The fact is unless we stop them, local and state politicians will continue to advantage Big Tech over longstanding local businesses. And without the powerful team of lawyers necessary to take on City Hall, small businesses will continue to suffer.

This dismal reality demands immediate action, as local businesses serve a critical role in our cities. They are meeting places, cultural destinations and even town halls. If they cease to exist, we lose the character of our communities and the sweat equity of our neighbors. We forfeit the American promise of hard work and self-reliance.

There are alternative spending options for our local officials besides cash for jobs. Rather than importing Big Tech, identify strengths and weaknesses of local industry sectors and present financial support in terms of training and technology development to build on what current taxpayers have already started. Local money then stays local.

Do not simply focus on the political expediency of manufacturing gains: Recognize, too, the importance of service industry jobs in supporting the economy. And remember that education and infrastructure are high-impact investments that strengthen small businesses and their customer base.

The message to politicians is clear: Get your priorities in order and focus on the local issues that affect the businesses that have made, and will continue to make, your cities great.

Mississippi Coronavirus Cases

Data is updated nightly.

Confirmed Cases: 115763

Reported Deaths: 3263
CountyConfirmedDeaths
Hinds7973177
DeSoto703979
Harrison522384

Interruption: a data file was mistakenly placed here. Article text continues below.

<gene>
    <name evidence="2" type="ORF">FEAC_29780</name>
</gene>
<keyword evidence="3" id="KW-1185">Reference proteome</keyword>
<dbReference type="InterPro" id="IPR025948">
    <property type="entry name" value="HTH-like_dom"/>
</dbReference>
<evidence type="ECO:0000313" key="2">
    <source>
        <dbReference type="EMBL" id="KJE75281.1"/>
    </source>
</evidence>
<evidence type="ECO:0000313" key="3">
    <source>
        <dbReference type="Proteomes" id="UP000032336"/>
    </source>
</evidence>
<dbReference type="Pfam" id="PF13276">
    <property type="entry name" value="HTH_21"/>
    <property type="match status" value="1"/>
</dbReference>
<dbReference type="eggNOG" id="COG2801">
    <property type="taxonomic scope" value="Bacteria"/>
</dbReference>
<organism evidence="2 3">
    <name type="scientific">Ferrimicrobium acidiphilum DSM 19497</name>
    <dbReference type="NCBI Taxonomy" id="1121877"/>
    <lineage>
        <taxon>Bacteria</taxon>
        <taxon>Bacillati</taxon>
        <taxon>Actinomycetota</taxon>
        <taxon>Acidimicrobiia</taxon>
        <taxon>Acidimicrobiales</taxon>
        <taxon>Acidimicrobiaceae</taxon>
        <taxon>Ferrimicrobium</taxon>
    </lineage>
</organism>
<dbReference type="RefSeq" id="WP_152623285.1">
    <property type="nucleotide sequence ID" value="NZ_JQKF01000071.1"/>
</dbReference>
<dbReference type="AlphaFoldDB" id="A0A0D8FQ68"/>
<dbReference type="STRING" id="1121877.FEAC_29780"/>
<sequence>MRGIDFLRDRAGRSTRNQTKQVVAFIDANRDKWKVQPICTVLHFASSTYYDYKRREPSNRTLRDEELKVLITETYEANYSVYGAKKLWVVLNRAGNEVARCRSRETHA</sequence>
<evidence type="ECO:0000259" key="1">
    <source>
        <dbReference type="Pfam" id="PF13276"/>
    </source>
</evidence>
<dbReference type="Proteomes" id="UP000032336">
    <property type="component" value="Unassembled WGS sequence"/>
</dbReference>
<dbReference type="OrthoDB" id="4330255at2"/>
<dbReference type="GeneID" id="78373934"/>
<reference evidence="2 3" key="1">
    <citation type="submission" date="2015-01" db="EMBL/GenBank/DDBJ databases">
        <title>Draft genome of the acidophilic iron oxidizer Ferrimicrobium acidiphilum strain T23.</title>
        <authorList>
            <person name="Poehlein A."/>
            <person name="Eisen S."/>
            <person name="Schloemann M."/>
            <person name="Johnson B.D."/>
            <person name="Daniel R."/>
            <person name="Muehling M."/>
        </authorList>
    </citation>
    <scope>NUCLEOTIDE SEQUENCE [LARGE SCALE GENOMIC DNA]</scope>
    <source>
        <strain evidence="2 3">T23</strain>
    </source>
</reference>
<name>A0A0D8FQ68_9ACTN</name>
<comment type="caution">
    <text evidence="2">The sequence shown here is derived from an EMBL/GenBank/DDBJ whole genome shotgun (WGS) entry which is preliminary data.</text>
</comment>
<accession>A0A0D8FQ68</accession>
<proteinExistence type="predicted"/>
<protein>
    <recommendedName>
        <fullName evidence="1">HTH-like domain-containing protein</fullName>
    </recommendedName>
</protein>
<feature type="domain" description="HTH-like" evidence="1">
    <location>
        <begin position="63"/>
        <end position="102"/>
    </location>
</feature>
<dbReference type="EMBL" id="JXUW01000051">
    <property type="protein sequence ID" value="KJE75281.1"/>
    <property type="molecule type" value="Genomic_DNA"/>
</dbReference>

Jackson457884
Rankin394086
Madison383194
Lee357380
Forrest304678
Jones292484
Washington258399
Lafayette250443
Lauderdale2478135
Lamar225538
Oktibbeha202454
Bolivar201677
Neshoba1849111
Lowndes179962
Panola170040
Leflore167187
Sunflower162349
Warren154855
Monroe150673
Pontotoc147220
Marshall143129
Lincoln140157
Pike138456
Copiah137536
Scott125429
Coahoma124937
Grenada122638
Yazoo122234
Simpson121549
Union118825
Tate116839
Leake115041
Holmes114760
Itawamba113925
Pearl River113660
Adams108544
Prentiss106120
Wayne101722
Alcorn100112
George99218
Covington97527
Marion95042
Tippah90322
Newton86627
Chickasaw85526
Tallahatchie84526
Winston84121
Hancock84028
Tishomingo81241
Attala79426
Clarke75851
Clay69321
Jasper68717
Walthall63927
Calhoun62612
Noxubee59817
Smith59416
Montgomery54923
Yalobusha54514
Claiborne53716
Tunica53517
Lawrence51814
Perry49423
Carroll49312
Greene47818
Stone47514
Humphreys43816
Amite42513
Quitman4206
Jefferson Davis41011
Webster37613
Benton3416
Wilkinson33820
Kemper32615
Sharkey28514
Jefferson27610
Franklin2423
Choctaw2086
Issaquena1074
Unassigned00

Alabama Coronavirus Cases

Confirmed Cases: 158701

Reported Deaths: 2680
CountyConfirmedDeaths
Jefferson23292377
Mobile16916315
Tuscaloosa10345140
Montgomery10250197
Madison935096
Shelby739063
Baldwin665869
Lee654665
Calhoun459961
Marshall439550
Etowah428551
Houston417034
Morgan416435
DeKalb342629
Elmore320853
St. Clair295542
Limestone287230
Walker279492
Talladega266435
Cullman248024
Lauderdale229442
Jackson215915
Autauga205931
Franklin205531
Colbert202132
Russell19493
Blount193225
Chilton188432
Dallas186627
Coffee177111
Dale176351
Covington174729
Escambia172730
Clarke135217
Chambers135044
Pike134113
Tallapoosa132987
Marion108129
Barbour10339
Marengo101922
Butler101140
Winston92913
Geneva9067
Lawrence85832
Pickens85218
Bibb84014
Randolph82716
Hale76830
Washington74912
Clay74412
Cherokee73814
Henry7176
Lowndes71328
Bullock64917
Monroe64610
Crenshaw60830
Perry5926
Fayette57713
Cleburne5698
Wilcox56812
Conecuh56113
Macon53620
Lamar4965
Sumter47221
Choctaw39212
Greene34216
Coosa2043